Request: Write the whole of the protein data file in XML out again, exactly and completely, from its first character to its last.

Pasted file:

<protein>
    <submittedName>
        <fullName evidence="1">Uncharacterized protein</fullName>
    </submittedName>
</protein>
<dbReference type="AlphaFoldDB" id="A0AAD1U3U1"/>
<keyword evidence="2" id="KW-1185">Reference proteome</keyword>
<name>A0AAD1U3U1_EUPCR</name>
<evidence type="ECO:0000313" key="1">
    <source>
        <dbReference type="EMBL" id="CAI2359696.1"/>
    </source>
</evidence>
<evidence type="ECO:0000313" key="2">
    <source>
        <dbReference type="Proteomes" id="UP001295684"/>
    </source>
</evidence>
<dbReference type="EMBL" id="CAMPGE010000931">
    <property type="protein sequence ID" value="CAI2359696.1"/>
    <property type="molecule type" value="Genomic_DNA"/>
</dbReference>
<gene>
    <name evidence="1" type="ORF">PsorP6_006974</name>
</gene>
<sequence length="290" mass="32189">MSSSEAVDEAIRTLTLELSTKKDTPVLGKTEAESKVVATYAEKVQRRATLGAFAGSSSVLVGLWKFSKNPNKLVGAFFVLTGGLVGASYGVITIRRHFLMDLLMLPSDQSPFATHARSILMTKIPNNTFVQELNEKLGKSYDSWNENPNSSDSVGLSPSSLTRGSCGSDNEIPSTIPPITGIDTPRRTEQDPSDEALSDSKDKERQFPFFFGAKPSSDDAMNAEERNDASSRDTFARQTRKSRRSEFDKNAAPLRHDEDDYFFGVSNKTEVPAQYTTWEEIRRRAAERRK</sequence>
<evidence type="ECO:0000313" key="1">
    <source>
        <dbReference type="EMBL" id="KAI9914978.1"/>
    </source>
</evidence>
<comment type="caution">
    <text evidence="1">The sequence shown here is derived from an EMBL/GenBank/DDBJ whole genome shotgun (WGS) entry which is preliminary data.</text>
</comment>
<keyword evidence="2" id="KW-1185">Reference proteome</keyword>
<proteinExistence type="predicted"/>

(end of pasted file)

<protein>
    <submittedName>
        <fullName evidence="1">Uncharacterized protein</fullName>
    </submittedName>
</protein>
<dbReference type="AlphaFoldDB" id="A0AAD1U3U1"/>
<keyword evidence="2" id="KW-1185">Reference proteome</keyword>
<name>A0AAD1U3U1_EUPCR</name>
<evidence type="ECO:0000313" key="1">
    <source>
        <dbReference type="EMBL" id="CAI2359696.1"/>
    </source>
</evidence>
<evidence type="ECO:0000313" key="2">
    <source>
        <dbReference type="Proteomes" id="UP001295684"/>
    </source>
</evidence>
<dbReference type="EMBL" id="CAMPGE010000931">
    <property type="protein sequence ID" value="CAI2359696.1"/>
    <property type="molecule type" value="Genomic_DNA"/>
</dbReference>
<gene>
    <name evidence="1" type="ORF">PsorP6_006974</name>
</gene>
<sequence length="290" mass="32189">MSSSEAVDEAIRTLTLELSTKKDTPVLGKTEAESKVVATYAEKVQRRATLGAFAGSSSVLVGLWKFSKNPNKLVGAFFVLTGGLVGASYGVITIRRHFLMDLLMLPSDQSPFATHARSILMTKIPNNTFVQELNEKLGKSYDSWNENPNSSDSVGLSPSSLTRGSCGSDNEIPSTIPPITGIDTPRRTEQDPSDEALSDSKDKERQFPFFFGAKPSSDDAMNAEERNDASSRDTFARQTRKSRRSEFDKNAAPLRHDEDDYFFGVSNKTEVPAQYTTWEEIRRRAAERRK</sequence>
<evidence type="ECO:0000313" key="1">
    <source>
        <dbReference type="EMBL" id="KAI9914978.1"/>
    </source>
</evidence>
<comment type="caution">
    <text evidence="1">The sequence shown here is derived from an EMBL/GenBank/DDBJ whole genome shotgun (WGS) entry which is preliminary data.</text>
</comment>
<keyword evidence="2" id="KW-1185">Reference proteome</keyword>
<proteinExistence type="predicted"/>